Written by Leisureguy

23 November 2016 at 1:12 pm

How long before the white working class realizes Trump was just scamming them?

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I would guess it will take a few years: people are very reluctant to admit error, which is why learning occurs relatively rarely. Paul Waldman writes in the Washington Post:

While we’re still analyzing the election results and debating the importance of different factors to the final outcome, everyone agrees that white working class voters played a key part in Donald Trump’s victory, in some cases by switching their votes and in some cases by turning out when they had been nonvoters before.

And now that he’s about to take office, he’s ready to deliver on what he promised them, right? Well, maybe not so much:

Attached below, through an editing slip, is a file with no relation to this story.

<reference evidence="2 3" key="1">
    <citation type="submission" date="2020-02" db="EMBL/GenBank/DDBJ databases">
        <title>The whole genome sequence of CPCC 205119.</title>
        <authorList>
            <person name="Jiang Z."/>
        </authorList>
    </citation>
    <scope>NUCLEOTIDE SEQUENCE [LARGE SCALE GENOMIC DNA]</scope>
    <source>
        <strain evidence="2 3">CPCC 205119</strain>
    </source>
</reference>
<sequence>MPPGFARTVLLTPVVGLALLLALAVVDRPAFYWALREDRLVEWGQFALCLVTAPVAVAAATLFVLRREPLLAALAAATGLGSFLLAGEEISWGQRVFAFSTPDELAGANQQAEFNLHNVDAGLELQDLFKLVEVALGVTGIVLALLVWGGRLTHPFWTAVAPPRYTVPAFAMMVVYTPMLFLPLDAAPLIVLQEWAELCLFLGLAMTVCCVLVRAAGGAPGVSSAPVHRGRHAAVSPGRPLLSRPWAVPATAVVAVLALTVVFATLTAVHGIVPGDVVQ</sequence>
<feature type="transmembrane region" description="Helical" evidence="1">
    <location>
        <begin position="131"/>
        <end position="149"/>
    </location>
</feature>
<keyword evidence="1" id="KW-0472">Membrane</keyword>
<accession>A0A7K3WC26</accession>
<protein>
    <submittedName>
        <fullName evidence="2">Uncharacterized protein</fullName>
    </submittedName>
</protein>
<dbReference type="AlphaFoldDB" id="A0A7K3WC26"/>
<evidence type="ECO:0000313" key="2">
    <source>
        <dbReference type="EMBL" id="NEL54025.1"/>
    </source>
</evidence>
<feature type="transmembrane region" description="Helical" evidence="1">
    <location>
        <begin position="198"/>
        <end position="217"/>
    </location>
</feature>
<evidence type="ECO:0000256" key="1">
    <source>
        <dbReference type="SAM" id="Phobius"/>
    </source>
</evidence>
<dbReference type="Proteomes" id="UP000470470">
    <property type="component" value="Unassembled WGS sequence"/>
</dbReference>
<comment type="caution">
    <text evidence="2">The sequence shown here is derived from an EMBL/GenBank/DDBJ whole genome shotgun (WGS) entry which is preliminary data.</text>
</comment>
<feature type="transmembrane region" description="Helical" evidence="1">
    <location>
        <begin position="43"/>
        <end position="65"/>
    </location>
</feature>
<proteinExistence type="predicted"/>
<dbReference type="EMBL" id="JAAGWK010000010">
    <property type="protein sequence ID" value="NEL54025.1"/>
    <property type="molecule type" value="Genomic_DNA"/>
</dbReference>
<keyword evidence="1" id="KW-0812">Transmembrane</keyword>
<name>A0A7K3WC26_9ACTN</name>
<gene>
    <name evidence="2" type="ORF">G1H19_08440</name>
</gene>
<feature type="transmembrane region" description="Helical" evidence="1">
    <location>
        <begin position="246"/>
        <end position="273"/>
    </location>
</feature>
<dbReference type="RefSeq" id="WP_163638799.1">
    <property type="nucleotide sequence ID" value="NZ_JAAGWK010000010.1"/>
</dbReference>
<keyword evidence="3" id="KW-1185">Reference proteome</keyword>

President-elect Donald Trump abruptly abandoned some of his most tendentious campaign promises Tuesday, saying he does not plan to prosecute Hillary Clinton for her use of a private email system or the dealings of her family foundation, has an “open mind” about a climate-change accord from which he vowed to withdraw the United States and is no longer certain that torturing terrorism suspects is a good idea.

The billionaire real estate developer also dismissed any need to disentangle himself from his financial holdings, despite rising questions about how his global business dealings might affect his decision-making as the nation’s chief executive.

And it’s not just that; at the same time, the Trump administration and congressional Republicans are getting ready to move on their highest priorities, cutting taxes for the wealthy, scrapping oversight on Wall Street, and lightening regulations on big corporations.

Imagine you’re one of those folks who went to Trump rallies and thrilled to his promises to take America back from the establishment, who felt your heart stir as he promised to torture prisoners, who got your “Trump That Bitch” T-shirt, who was overjoyed to finally have a candidate who tells it like it is. What are you thinking as you watch this?